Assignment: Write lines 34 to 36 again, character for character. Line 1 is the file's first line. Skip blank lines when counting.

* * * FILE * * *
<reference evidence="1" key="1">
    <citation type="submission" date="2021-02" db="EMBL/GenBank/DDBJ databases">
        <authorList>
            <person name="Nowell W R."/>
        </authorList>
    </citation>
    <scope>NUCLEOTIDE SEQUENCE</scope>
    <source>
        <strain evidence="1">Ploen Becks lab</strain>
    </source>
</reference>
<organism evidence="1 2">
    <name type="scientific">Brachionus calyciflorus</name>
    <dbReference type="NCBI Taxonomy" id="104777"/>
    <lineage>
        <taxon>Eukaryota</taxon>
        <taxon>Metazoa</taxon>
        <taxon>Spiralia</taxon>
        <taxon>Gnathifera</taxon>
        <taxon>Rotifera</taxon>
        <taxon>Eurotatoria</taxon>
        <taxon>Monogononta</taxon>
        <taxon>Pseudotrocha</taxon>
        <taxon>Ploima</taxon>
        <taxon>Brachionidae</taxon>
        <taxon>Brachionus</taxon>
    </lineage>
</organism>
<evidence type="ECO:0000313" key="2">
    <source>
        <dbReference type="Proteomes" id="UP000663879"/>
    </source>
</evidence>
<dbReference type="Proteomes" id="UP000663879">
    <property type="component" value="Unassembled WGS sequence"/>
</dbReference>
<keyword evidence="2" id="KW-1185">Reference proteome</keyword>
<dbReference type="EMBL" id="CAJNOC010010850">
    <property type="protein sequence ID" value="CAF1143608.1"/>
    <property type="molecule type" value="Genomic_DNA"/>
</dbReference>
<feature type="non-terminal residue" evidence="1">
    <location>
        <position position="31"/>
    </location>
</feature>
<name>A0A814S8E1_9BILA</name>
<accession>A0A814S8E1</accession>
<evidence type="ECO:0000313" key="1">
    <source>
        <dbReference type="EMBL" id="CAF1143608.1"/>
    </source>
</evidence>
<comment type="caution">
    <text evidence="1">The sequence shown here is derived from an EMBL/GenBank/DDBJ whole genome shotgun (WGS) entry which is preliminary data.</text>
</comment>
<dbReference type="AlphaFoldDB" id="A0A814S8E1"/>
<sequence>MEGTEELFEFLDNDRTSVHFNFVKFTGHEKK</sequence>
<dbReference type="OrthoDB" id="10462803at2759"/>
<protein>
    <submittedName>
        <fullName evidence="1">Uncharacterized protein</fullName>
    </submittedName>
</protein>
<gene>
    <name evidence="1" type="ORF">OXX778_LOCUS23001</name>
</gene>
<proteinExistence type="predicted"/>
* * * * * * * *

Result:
<dbReference type="Proteomes" id="UP000663879">
    <property type="component" value="Unassembled WGS sequence"/>
</dbReference>